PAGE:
Do you have any specific examples of teams that do this well? I believed that the goal with triangle tension was to create a triangle with similar SA from down to up.

  4. Got a Screw Loose

    Jan 1 Ohio 44833B

    @NyQuil Do you have any specific examples of teams that do this well? I believed that the goal with triangle tension was to create a triangle with similar SA from down to up.

    +1 I'd like to take a look at these teams for future reference. No way to really easily tell the difference.

  5. I actually disagree with this. A lift requires the most force when accelerating. Since the lift accelerates up when it's fully down and down when it's fully up, and since it doesn't take much force to maintain the current velocity, or position if your velocity is 0, I think you actually want the most force upwards when you're fully down and vice versa. When the lift is all the way down, it needs some extra help accelerating up, and when it's returning to a collapsed position from all the way up, it needs some extra force to help it brake. Here's a video of my lift last year (ft. my messy bedroom.)

    With that robot, I intentionally chose not to use triangle bracing because I wanted the lift to accelerate as fast as possible. You can see how quickly the lift gets up to full speed despite the pretty high overall lift speed. Granted there were 4 motors and my passive intake was lighter than an active intake, but I still got much better acceleration than I would have with bracing like Callen is describing.

  6. meng

    Jan 2 Singapore 8059

    @NyQuil Do you have any specific examples of teams that do this well? I believed that the goal with triangle tension was to create a triangle with similar SA from down to up.

    There are actually many teams that did it well.

    https://www.vexforum.com/index.php/13489-uniformly-tensioned-rubber-band-system-analysis-guide/0

    this is the original idea.

  7. meng

    Jan 2 Singapore 8059

    @Anomaly I actually disagree with this. A lift requires the most force when accelerating. Since the lift accelerates up when it's fully down and down when it's fully up, and since it doesn't take much force to maintain the current velocity, or position if your velocity is 0, I think you actually want the most force upwards when you're fully down and vice versa. When the lift is all the way down, it needs some extra help accelerating up, and when it's returning to a collapsed position from all the way up, it needs some extra force to help it brake. Here's a video of my lift last year (ft. my messy bedroom.)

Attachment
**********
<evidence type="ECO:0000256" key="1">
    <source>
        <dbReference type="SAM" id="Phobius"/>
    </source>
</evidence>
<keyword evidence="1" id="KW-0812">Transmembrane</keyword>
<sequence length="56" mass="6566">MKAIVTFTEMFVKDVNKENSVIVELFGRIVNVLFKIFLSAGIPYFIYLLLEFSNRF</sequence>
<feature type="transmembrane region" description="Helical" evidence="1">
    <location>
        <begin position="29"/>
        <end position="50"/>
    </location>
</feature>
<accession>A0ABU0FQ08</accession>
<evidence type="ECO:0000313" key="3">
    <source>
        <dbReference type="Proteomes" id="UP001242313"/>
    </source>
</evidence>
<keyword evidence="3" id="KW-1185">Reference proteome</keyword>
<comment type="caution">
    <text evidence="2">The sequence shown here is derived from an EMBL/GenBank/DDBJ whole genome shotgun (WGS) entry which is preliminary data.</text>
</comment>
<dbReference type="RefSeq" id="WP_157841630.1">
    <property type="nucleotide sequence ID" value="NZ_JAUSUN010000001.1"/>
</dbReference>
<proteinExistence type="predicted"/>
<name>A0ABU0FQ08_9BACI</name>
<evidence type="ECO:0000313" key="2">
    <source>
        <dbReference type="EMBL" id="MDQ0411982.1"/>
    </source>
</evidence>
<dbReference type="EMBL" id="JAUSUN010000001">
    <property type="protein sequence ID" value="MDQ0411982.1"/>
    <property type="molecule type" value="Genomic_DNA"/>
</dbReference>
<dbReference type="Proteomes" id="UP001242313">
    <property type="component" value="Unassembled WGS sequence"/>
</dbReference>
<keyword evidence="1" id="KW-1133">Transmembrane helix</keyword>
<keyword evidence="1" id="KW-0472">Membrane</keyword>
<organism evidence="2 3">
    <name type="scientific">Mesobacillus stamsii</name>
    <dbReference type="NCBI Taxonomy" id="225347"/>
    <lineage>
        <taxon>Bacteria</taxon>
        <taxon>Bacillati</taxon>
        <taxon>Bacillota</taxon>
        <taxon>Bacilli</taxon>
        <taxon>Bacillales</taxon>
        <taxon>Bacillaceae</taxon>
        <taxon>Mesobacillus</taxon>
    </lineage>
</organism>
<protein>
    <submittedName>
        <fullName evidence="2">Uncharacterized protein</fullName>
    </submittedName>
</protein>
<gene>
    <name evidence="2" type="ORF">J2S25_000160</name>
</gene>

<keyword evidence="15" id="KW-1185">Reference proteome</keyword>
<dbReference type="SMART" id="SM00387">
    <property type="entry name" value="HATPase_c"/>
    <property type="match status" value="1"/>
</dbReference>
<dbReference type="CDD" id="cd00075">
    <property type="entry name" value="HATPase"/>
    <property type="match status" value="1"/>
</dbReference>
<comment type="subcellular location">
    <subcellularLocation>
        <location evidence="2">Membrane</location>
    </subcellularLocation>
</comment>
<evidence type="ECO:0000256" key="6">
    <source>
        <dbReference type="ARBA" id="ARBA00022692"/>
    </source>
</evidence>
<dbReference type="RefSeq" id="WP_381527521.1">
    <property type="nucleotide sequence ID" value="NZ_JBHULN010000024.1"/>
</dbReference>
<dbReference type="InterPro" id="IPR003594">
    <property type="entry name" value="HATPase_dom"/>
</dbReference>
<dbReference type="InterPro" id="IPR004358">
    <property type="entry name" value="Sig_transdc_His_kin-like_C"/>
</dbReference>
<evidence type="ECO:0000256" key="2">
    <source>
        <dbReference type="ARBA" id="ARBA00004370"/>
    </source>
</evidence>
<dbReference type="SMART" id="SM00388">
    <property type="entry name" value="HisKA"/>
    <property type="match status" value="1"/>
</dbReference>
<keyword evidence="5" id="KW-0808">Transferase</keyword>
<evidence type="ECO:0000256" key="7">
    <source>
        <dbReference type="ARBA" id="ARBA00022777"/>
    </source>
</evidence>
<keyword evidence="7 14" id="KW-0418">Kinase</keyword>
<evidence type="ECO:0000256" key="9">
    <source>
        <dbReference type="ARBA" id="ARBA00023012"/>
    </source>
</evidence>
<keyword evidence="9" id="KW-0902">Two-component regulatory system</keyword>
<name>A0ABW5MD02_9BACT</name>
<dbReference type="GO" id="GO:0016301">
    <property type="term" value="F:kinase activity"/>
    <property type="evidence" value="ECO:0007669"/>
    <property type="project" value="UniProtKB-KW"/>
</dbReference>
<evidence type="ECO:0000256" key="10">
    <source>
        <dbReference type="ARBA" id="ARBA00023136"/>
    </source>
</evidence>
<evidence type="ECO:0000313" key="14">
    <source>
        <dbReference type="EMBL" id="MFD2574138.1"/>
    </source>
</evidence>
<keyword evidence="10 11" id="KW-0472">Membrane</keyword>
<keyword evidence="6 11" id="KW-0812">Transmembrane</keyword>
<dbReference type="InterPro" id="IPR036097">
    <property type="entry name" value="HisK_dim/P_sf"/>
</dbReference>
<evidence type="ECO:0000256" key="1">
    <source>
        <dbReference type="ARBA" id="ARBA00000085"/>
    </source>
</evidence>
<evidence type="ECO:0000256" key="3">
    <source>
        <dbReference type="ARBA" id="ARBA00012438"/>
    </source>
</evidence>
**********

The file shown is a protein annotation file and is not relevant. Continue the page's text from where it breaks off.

With that robot, I intentionally chose not to use triangle bracing because I wanted the lift to accelerate as fast as possible. You can see how quickly the lift gets up to full speed despite the pretty high overall lift speed. Granted there were 4 motors and my passive intake was lighter than an active intake, but I still got much better acceleration than I would have with bracing like Callen is describing.

    Think you misunderstood the point.

    What I am saying is that this uniform tension rubber-band system (UTRS or triangle method to most ppl) is misleading, this is because what we are trying to achieve is not uniform tension (or force), but rather uniform acceleration (as much as possible).

    What all of us can agree is that the lift will definitely need more force when it is going up as compared to going down (with gravity acting on the lift as well). But what we are looking at is to get an as uniform resultant force as possible, so that the lift will always be accelerating at about the same rate at every point of its motion.
    And what @callen (correct me if i am wrong) is saying is that we should play around with the triangle to get an uniform acceleration, rather than to aim for uniform force.

  8. callen

    Jan 2 Braintree, MA, USA

    @Anomaly I actually disagree with this. A lift requires the most force when accelerating.

    You're not understanding what I'm saying. I'm not saying you should have less force at the bottom than you had. I'm saying you could adjust so that you have the same force near the bottom while not lacking so much as it moves up. This would provide the same acceleration you want near the beginning, and slightly more for the first bit as it moves up. Meanwhile, at the top, gravity will still tend to dominate, just not by as much, but if you're carrying extra weight it will still dominate that much more anyway. Overall is that the acceleration will be more uniform.